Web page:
One moment we were on the dance floor stepping it out with a brisk cha-cha dance, and then all of a sudden, things became a blur (and no, I hadn’t had even one alcoholic beverage). Instantly, I was keenly supersensitive to the colors around me, the music and the laughter. Though I’m used to being twirled around, I had lost my sense of direction and, instantaneously, my energy was completely zapped and I was having a hard time moving.
After John helped me to a seat, I ran through the list of possibilities to my sudden and uncomfortable energy deficit. Yup, that’s me…analytical – especially about energy. During the writing of my book, REBOOT: how to power up your energy, focus, and productivity, I reviewed more than 1000 medical research articles related to human energy and performance so I began running through the list of possibilities.
Sleep-deprived? No, I’d been sleeping well so that wasn’t an issue.
Low blood glucose? I’d just eaten a moderately-sized, well-balanced meal before heading out to dance, so my blood sugar wasn’t low.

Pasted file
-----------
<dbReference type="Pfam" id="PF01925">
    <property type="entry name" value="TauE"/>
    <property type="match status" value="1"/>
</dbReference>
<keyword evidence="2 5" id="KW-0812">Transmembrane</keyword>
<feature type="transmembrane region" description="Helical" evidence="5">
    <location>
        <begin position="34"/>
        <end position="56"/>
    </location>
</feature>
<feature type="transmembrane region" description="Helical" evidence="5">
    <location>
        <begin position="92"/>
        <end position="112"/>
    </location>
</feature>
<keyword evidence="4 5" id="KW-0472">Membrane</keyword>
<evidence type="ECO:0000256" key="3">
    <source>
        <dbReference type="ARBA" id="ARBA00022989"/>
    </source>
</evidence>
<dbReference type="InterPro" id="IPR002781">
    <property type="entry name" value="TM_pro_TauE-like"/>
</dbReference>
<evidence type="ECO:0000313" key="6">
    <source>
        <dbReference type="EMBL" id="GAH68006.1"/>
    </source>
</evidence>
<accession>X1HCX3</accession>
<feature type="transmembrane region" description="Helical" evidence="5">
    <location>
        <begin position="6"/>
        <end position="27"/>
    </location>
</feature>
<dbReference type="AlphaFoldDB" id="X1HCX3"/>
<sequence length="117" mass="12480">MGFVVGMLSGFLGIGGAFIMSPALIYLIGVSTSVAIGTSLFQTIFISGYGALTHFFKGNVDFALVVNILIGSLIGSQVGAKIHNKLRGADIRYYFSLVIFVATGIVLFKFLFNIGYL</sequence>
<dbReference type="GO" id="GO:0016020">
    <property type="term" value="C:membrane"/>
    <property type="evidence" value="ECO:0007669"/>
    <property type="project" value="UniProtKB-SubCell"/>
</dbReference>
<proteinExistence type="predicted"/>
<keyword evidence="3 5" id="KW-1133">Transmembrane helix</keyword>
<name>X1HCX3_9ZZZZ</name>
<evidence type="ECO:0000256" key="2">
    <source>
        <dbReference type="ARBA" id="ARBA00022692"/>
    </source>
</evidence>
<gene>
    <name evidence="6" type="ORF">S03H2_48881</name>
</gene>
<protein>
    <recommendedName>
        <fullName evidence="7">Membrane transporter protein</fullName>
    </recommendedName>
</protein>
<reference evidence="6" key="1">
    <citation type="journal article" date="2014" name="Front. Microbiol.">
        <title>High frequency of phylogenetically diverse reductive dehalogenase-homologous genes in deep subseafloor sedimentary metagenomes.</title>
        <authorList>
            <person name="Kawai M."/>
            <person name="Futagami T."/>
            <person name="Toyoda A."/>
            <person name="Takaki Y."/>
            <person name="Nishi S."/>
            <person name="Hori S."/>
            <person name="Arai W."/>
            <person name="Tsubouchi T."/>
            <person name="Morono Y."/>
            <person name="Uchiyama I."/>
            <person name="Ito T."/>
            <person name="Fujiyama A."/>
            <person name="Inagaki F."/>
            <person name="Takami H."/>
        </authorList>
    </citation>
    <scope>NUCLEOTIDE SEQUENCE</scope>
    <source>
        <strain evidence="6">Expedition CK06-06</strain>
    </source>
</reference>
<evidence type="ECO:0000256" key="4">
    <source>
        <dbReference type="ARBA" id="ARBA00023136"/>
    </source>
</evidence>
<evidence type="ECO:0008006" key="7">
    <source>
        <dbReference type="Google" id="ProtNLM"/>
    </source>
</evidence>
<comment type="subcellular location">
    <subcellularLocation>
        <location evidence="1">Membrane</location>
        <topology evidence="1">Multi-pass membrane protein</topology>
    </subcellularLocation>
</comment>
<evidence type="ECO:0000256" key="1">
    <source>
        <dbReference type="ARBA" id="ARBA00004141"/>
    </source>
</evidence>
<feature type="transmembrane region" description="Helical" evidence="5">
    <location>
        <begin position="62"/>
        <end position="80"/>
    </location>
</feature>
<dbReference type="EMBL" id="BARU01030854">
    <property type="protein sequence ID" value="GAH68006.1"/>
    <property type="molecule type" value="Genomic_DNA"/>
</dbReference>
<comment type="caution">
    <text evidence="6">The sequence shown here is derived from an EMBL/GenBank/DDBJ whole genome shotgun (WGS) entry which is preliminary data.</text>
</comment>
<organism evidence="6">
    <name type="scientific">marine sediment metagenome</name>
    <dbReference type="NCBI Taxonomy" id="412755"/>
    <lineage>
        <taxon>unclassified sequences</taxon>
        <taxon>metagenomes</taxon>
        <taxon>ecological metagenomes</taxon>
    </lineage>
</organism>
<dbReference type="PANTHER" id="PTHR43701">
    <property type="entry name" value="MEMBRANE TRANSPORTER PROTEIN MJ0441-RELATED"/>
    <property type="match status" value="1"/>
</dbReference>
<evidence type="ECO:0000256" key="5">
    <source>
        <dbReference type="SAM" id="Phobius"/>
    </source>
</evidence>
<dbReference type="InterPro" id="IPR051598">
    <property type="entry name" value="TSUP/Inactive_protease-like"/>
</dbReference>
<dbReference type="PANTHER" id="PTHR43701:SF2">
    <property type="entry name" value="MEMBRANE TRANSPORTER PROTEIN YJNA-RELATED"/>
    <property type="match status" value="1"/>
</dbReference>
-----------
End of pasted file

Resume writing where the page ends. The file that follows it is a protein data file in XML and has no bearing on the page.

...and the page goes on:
Fatigue from overexertion? The weather had been perfect for the outdoors so we’d gone kayaking and surfing in the days previously. But I don’t think I overdid it.
Dehydrated? Hmmm, possibly…
After downing two 16oz bottles of water, I started to feel myself once again. Yup, I was definitely dehydrated. I clearly didn’t balance my weekend outdoor activities with my fluid ingestion.
What about YOU? Do you heed the signs and symptoms of dehydration? It’s not just a drop in your energy level. Dehydration can adversely affect your mood and performance, too. It can bring on headaches.
And, it’s not overt dehydration that makes us feel bad. Even a slight (1%) dehydration can cause confusion and loss of concentration…that might be making your workload more difficult right now!